Prettier — The Formatting Big Brother of ESLint

Empowering developers through Prettier's automatic code formatting

By Michael Chang

October 6th, 2020

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My Journey

Code format consistency is a big challenge. The goal, of course, is to get everything 100% consistent. But, the more people working on the codebase, the harder that becomes. Careful and detailed code reviews can catch some of these things but they take significant time to find and resolve. And even so, something always slips through.

Setting up ESLint helped a lot with this. ESLint has a lot of rules for code formatting which are included in Airbnb's ESLint configuration. But it was not enough — ESLint could not format everything. Maybe it could in the future, but until then Prettier helped me solve this challenge.

Prettier

Prettier is the formatting big brother to ESLint. Where ESLint focuses mainly on code quality with some code formatting, Prettier focuses exclusively on code formatting. It is much more powerful, entirely auto fixable, and requires little to no configuration.

Prettier vs ESLint

But ESLint can also do code formatting with the right rules enabled. So at first glance, Prettier seems redundant. But Prettier is far more capable and covers a much broader range of code formatting topics.

For example, ESLint has a max-len that would error if the line length is larger than 80 (if using the default configuration). The following line, therefore, would produce an error since the object is defined all in one line.

const badFormat1 = {
  // the object definition below is all in one line
  firstName: 'John', lastName: 'Doe', username: 'johndoe', email: 'johndoe@gmail.com', phone: '+1 (234) 567-8900', age: 32, sex: 'male',
};

But ESLint does not have a way to automatically fix this error. In addition, this same object can be defined in multiple ways and ESLint would not be able to fix it.

const badFormat2 = {
    firstName: 'John',
    // the object definition below is all in one line
    lastName: 'Doe', username: 'johndoe', email: '[johndoe@gmail.com](mailto:johndoe@gmail.com)', phone: '+1 (234) 567-8900', age: 32, sex: 'male',
};

This leads to an inconsistency that ESLint can't resolve.

But Prettier can. No matter how we format the above example, Prettier will automatically “prettify” the code into the following.

const goodFormat = {
    firstName: 'John',
    lastName: 'Doe',
    username: 'johndoe',
    email: '[johndoe@gmail.com](mailto:johndoe@gmail.com)',
    phone: '+1 (234) 567-8900',
    age: 32,
    sex: 'male',
  };

This is just one example, There are scores of abilities that Prettier has that ESLint just does not.

Customization

Similar to ESLint, Prettier allows you to customize formatting options such as line width, tab width, semicolons, quotes, brackets, and several more. These configurations are saved into the prettier.config.js configuration file.

// prettier.config.js
module.exports = {
  singleQuote: true,
  arrowParens: 'avoid',
};

But this is nowhere near to extent of customization that ESLint has. This can be perceived as a drawback of Prettier. In actuality, this is the philosophy behind Prettier — it was built to be an opinionated, self assertive formatter. Prettier aims to stop differing personal styling opinions and debates by providing a rigid styling standard of its own. And while some people may not like it, Prettier's styling is incredibly popular — it's installed in various projects over 40 million times a month.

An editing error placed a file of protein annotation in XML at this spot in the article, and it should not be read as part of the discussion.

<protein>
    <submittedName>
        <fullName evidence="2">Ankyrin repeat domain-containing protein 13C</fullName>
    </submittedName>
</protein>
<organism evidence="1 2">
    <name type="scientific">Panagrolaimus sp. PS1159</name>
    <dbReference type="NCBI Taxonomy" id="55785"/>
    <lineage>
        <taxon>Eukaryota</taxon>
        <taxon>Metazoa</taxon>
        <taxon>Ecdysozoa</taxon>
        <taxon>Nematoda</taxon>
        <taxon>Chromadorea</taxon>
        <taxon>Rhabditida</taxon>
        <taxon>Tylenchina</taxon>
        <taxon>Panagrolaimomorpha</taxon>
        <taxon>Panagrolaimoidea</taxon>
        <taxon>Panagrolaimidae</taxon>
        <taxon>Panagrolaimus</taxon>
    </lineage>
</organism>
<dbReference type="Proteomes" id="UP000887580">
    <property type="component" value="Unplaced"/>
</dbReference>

When I first migrated to Prettier, I too, had this concern. I was used to the way I styled and Prettier's styling was new and different. After a few weeks though, I got used to it. And I never thought about it again (thinking about it to write this article does not count).

ESLint Integration

Prettier can also be integrated into ESLint so you don't need a separate process to run it. Prettier provides eslint-plugin-prettier and eslint-config-prettier to accomplish this. The prettier plugin makes the prettier rule available to ESLint which is subsequently enabled through the recommended extension.

// .eslintrc.js
module.exports = {
  extends: [
    'airbnb',
    'plugin:prettier/recommended'
    'prettier/react',
  ],
};

Unfortunately, this prettier rule may conflict with existing ESLint styling rules. The ESLint prettier configuration resolves this by disabling the conflicting rules. In the above example, the airbnb extension includes the React ESLint plugin so the prettier/react extension is necessary to disable those rules. Prettier also provides disables for other ESLint plugins such @typescript-eslint/eslint-plugin and eslint-plugin-vue with the prettier/@typescript-eslint and prettier/vue extensions respectively. Since these extensions disable the previous extensions' rules, make sure to put them last so they can override the previous extensions.

Migration

Prettier is completely auto fixable! This makes migration a breeze. Using Prettier's CLI, npx prettier --check --write, or ESLint's auto fix, npx eslint . --fix, all your errors, even if there are tens of thousands, will be fixed in an instant. This makes integrating Prettier incredibly simple.

Final Thoughts

Prettier is an amazing library for code formatting because it simply does everything for you. It introduces a code styling standard to ensure formatting consistency. It automatically fixes non-compliant code to conform to this standard. It frees time otherwise spent on code formatting to focus on product development. Give Prettier a try and though you may not like the styling changes initially, you'll love that you never have to think about styling again.

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